It’s not that John has avoided this kind of thing before—you don’t have to go back any further than Candle in the Wind—but this is a particularly intense batch of songs, even when they have sugar coatings. They’re generally inventive variations on pop music, written mostly by John and his longtime collaborator, who now goes by the name of just plain Taupin. (This bit of pomposity makes the former Bernie sound like a discontinued model of a Chrysler Corporation automobile.)
The album title suggests that Reg Dwight has gotten more than a little tired of being Elton John, creating a rare moment of pop-music dialectics: Instead of being concerned with taking Elton too seriously, it may be time to worry about not taking him seriously enough.
Contributors to Review Section of this issue of People record reviews: Ralph Novak, Scott Harrah, Michael Small, David Hiltbrand.
‘Reg Strikes Back’ *** Stars (out of 5) (October 6, 1988)
By Harold Goldberg
Okay, folks, here’s the real comeback. After a successful throat operation, Elton John is back with urgent shouting and playful crooning. The forty-one-year-old songster has also discarded his flamboyant image, including the dandy outfits.
A throwback to his inspired pop rock of the Seventies, Reg Strikes Back is cathartic for Elton John. On the melodic “Town of Plenty,” which sports lightly thrashy guitar chords by Pete Townshend, Elton lashes out at the taunting, cynical media as if he were the giant and they were the flies. The housecleaning continues on “Goodbye Marlon Brando,” as Elton sings of ridding himself of everything from New Age music to glasnost. Chris Thomas’s production shines with loud and snotty arrangements that perfectly balance Elton’s hatchet-sharp invectives against pop culture and society.
The transformed Elton can still rock like a kid with something to prove. “Heavy Traffic” is a furtive, purgative rocker full of drugs and sex, with an Uzi-quick honky-tonk piano. Indeed, throughout Reg Strikes Back, Elton John grips gritty rock reality by the throat and never releases that hold.
Source: Rolling Stone
All Music Review
By Stephen Thomas Erlewine
As Elton John’s first album for MCA Records, Reg Strikes Back received a considerable amount of hype upon its release, but the results were considerably less inspired than his early-’80s records for Geffen. It’s always a bad sign when an artist re-records or reinterprets one of his classics, as John does here with “Mona Lisas and Mad Hatters, Pt. 2,” but what really sinks Reg Strikes Back are the colorless tunes.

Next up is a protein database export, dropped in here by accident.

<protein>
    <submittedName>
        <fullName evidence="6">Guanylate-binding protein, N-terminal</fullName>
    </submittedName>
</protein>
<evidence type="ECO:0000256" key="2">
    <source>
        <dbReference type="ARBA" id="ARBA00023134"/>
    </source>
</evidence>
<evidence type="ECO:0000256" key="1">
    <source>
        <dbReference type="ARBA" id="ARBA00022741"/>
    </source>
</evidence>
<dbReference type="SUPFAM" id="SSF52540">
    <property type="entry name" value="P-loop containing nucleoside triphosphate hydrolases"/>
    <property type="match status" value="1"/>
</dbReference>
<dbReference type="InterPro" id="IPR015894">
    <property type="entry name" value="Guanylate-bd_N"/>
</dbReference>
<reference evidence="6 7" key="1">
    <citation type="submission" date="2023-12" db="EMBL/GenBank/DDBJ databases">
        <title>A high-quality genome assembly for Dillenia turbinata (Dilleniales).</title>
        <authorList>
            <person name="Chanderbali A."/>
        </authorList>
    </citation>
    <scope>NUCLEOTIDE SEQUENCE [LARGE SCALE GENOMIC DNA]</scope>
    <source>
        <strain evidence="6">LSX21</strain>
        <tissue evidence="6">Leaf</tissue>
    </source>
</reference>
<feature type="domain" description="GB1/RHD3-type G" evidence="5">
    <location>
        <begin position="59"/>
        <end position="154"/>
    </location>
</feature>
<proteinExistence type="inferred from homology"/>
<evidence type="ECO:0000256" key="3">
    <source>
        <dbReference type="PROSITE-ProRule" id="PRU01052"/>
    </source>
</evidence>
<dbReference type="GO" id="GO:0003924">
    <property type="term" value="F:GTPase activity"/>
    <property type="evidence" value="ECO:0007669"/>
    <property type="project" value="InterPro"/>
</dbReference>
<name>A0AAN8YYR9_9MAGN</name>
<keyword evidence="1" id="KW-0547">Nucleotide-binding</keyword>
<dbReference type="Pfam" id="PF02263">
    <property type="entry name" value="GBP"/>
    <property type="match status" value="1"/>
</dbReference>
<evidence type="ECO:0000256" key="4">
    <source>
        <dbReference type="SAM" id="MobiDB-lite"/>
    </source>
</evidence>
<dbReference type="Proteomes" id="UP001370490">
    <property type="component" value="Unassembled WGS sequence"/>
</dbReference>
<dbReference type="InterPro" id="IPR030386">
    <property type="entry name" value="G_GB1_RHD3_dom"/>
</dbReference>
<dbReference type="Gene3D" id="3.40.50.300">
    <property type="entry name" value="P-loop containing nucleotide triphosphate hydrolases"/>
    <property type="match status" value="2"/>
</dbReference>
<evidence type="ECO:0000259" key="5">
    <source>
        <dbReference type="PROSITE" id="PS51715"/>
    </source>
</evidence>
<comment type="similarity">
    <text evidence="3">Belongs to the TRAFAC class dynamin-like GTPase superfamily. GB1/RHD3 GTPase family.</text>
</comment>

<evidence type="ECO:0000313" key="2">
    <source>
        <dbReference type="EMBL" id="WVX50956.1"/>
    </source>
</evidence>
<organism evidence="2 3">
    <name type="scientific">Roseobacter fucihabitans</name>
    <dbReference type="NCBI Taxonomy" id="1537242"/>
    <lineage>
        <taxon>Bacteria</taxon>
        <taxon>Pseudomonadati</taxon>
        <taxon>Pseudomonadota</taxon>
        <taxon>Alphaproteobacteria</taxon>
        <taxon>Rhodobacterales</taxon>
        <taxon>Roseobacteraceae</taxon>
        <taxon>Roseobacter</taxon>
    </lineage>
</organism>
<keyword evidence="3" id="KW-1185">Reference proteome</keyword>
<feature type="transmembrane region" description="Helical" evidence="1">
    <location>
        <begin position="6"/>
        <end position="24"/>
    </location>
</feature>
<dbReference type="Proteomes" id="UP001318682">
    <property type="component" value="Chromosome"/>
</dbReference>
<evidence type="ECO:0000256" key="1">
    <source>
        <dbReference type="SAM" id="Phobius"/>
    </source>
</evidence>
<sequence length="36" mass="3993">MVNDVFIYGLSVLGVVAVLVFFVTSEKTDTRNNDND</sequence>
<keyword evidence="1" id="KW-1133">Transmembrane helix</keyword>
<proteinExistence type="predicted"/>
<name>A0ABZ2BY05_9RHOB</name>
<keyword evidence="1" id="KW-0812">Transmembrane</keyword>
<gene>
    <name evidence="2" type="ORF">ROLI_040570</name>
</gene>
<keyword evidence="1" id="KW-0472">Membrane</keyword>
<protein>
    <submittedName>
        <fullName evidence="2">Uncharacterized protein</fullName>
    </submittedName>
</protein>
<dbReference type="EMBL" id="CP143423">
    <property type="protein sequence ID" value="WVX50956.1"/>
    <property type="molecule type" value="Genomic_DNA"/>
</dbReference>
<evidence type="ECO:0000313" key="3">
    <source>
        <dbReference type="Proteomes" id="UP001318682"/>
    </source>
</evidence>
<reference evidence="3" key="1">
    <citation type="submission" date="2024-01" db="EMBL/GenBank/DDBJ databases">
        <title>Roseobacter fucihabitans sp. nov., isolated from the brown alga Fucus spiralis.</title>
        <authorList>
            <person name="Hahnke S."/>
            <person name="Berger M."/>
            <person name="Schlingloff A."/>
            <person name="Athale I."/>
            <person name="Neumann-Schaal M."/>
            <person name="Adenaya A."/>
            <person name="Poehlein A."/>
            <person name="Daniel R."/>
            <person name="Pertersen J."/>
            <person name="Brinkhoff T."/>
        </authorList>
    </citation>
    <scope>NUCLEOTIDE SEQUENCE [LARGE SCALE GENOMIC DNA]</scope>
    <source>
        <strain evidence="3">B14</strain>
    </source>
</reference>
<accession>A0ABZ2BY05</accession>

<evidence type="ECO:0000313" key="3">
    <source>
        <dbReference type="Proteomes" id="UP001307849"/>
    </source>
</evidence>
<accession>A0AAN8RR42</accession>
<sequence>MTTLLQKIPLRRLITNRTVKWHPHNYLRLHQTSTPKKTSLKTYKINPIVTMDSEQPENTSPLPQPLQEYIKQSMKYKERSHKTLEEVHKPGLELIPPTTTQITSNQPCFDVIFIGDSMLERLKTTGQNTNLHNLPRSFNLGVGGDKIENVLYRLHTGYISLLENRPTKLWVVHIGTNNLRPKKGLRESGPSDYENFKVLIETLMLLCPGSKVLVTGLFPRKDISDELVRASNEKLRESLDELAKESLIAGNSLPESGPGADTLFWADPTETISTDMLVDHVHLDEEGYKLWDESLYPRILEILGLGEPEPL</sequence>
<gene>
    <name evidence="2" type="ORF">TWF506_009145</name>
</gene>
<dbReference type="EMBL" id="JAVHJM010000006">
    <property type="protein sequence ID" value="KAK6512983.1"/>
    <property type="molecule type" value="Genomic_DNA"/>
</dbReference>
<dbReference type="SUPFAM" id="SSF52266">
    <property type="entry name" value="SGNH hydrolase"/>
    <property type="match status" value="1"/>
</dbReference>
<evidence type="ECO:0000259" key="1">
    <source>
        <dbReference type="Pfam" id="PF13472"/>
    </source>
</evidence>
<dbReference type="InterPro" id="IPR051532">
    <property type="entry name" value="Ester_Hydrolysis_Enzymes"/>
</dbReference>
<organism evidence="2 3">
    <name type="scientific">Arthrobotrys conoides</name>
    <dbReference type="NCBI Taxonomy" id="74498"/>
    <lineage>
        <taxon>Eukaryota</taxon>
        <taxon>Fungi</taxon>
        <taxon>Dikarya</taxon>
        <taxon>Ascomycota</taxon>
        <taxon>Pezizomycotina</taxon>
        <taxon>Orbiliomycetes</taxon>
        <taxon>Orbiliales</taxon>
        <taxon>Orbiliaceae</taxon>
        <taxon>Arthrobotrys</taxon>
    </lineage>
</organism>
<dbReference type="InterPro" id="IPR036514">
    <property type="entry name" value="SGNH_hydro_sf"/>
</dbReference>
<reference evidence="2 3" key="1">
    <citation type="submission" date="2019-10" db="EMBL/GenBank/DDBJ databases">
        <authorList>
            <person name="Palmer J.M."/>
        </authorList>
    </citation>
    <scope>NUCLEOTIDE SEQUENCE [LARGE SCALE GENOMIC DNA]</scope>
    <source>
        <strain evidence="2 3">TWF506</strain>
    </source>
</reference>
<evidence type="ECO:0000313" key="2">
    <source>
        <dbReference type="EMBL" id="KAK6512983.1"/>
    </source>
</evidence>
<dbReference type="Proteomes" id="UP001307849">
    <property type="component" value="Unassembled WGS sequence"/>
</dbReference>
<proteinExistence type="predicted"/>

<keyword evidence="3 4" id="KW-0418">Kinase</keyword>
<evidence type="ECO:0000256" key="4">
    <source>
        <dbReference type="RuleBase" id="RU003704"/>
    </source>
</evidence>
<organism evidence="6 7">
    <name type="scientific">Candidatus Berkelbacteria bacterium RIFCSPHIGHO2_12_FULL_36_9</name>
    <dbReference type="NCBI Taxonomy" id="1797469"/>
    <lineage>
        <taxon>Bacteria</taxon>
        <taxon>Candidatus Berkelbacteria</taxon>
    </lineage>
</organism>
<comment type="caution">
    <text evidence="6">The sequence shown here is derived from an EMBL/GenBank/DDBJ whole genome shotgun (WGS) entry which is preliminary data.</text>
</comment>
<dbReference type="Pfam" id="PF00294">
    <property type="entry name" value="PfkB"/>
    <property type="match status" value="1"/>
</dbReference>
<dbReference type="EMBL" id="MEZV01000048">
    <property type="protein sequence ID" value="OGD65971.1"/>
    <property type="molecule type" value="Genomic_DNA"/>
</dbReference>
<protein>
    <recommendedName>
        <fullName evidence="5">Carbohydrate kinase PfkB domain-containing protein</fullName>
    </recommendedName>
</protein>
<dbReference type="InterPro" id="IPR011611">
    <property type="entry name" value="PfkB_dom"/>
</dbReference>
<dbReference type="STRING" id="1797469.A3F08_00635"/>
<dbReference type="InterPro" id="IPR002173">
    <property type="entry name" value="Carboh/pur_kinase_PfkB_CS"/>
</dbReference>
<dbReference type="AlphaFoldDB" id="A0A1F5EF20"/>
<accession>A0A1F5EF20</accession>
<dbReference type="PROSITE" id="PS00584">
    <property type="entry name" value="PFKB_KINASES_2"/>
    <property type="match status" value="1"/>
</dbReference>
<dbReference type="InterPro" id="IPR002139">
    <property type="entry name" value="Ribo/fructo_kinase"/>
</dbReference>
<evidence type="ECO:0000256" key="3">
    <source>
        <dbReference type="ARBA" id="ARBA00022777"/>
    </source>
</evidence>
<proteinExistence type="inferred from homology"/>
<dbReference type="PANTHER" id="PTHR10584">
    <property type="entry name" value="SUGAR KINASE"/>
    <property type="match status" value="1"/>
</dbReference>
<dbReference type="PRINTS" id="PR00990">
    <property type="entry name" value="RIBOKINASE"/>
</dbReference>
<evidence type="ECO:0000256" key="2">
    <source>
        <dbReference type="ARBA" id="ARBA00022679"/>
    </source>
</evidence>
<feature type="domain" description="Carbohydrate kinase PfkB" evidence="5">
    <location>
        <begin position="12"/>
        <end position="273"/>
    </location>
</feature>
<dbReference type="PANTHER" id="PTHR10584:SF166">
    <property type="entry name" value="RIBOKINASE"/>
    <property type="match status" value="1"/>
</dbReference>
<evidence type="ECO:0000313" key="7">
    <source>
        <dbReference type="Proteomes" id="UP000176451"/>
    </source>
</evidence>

Apart from the clenched dance-pop of “I Don’t Wanna Go on With You Like That” and the simpy “A Word in Spanish,” none of the melodies on the record are memorable, and even those aren’t particularly strong. Instead of recharging his career, Reg Strikes Back began a dry spell that ran for nearly five years.
Source: All Music Review
Tour Reviews (3):
Miami Arena – Miami, Florida – September 9, 1988
‘New’ Elton John Has His Music On His Mind
By Deborah Wilker
The rhinestone-studded eyeglasses sold for $5,948. His 4-foot-high platform boots commanded a cool $20,000.
But while the sequined artifacts of Elton John`s 20 years in rock `n` roll were auctioned at Sotheby`s this week, a re-imaged Reginald Dwight was 4,500 miles away — quietly tuning up for the big day.
The multi-million-dollar auction would be enough to gnarl the attention span of even the most well-focused artist, but Elton John would have none of that. This week, the paramount event in his life is not the selling of it, but is the launch of an 18-month worldwide tour that begins tonight at the Miami Arena.
Rehearsing at the arena Wednesday, the superstar was fully absorbed in his music — old and new songs from a career that spans 28 albums and almost twice as many hit singles. He swiftly ran through his complete two-hour show between 1 and 3:30 p.m., then retired to his North Miami Beach condominium.